> searching code. This is fixed here: 
>
>
> https://github.com/django/django/commit/ff3d746e8d8e8fbe6de287bd0f4c3a9fa23c18dc
>  
>
> (another person reviewing it would be good, though I think it is correct). 
>
> My question is, should we backport this to 1.7.x? For me, the bug 
> manifested itself with migrations that were automatically created by 
> Django itself, in a project with apps A, B, and C: 
>
> App B depends on app A 
> App A depends on app B (it didn't initially, but does now) 
> App C depends on one/both of them. 
>
> After doing makemigrations for A and B, makemigrations for C then went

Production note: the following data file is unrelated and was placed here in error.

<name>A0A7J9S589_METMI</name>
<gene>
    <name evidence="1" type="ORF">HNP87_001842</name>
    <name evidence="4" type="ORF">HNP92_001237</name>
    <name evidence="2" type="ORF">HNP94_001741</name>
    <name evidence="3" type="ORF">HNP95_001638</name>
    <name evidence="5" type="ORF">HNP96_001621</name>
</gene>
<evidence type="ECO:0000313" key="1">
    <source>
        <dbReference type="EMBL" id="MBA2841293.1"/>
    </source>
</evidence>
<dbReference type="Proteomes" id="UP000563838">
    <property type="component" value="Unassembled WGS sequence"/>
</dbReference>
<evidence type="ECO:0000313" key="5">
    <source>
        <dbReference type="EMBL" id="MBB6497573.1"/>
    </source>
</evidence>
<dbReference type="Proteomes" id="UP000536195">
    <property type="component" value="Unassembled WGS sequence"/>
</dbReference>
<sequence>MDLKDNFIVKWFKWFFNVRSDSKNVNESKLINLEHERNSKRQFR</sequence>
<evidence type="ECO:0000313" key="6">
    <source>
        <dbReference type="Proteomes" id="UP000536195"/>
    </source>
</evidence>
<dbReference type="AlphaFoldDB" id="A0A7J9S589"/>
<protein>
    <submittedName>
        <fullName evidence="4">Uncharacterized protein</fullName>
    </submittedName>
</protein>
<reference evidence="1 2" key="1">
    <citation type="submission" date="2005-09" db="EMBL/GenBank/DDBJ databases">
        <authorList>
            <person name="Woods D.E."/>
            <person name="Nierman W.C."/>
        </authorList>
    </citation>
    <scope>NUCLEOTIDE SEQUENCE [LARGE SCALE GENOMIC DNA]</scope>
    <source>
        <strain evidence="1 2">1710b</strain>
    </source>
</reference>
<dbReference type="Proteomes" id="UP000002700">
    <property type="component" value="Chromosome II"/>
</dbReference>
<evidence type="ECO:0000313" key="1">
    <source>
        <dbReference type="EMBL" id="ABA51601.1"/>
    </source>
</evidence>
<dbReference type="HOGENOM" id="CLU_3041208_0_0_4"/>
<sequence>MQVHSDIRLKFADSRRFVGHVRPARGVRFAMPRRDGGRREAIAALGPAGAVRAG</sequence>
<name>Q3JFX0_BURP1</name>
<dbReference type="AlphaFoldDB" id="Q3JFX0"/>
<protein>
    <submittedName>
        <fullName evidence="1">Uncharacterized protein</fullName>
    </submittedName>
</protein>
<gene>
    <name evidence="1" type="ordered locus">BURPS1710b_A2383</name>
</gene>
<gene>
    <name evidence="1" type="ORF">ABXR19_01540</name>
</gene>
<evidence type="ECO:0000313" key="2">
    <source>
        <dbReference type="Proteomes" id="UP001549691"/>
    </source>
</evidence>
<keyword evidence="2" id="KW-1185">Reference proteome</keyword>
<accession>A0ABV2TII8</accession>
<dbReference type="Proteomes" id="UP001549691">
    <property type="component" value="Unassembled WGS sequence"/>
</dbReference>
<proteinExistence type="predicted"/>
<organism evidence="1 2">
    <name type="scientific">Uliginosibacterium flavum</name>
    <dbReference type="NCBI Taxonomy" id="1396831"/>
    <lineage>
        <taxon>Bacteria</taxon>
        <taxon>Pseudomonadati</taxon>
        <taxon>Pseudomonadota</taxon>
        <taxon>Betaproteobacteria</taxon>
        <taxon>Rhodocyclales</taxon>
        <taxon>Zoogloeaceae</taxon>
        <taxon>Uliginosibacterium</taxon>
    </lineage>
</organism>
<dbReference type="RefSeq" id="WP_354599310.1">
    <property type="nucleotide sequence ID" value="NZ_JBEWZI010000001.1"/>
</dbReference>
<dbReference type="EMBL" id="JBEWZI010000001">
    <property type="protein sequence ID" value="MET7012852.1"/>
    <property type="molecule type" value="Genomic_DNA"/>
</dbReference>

> into an infinite loop. 
>
> So this is not a really obscure case, and could affect a fair number of 
> people attempting to upgrade to Django 1.7, as I was. 
>
> Regards, 
>
> Luke 
>
>
> -- 
> "We may not return the affection of those who like us, but we 
> always respect their good judgement." -- Libbie Fudim 
>
> Luke Plant || http://lukeplant.me.uk/ 
>

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Infinite loop in migration code

2014-11-25 Thread Luke Plant

I came across a bug with an infinite loop in migration dependency
searching code. This is fixed here:

https://github.com/django/django/commit/ff3d746e8d8e8fbe6de287bd0f4c3a9fa23c18dc

(another person reviewing it would be good, though I think it is correct).

My question is, should we backport this to 1.7.x? For me, the bug
manifested itself with migrations that were automatically created by
Django itself, in a project with apps A, B, and C:

App B depends on app A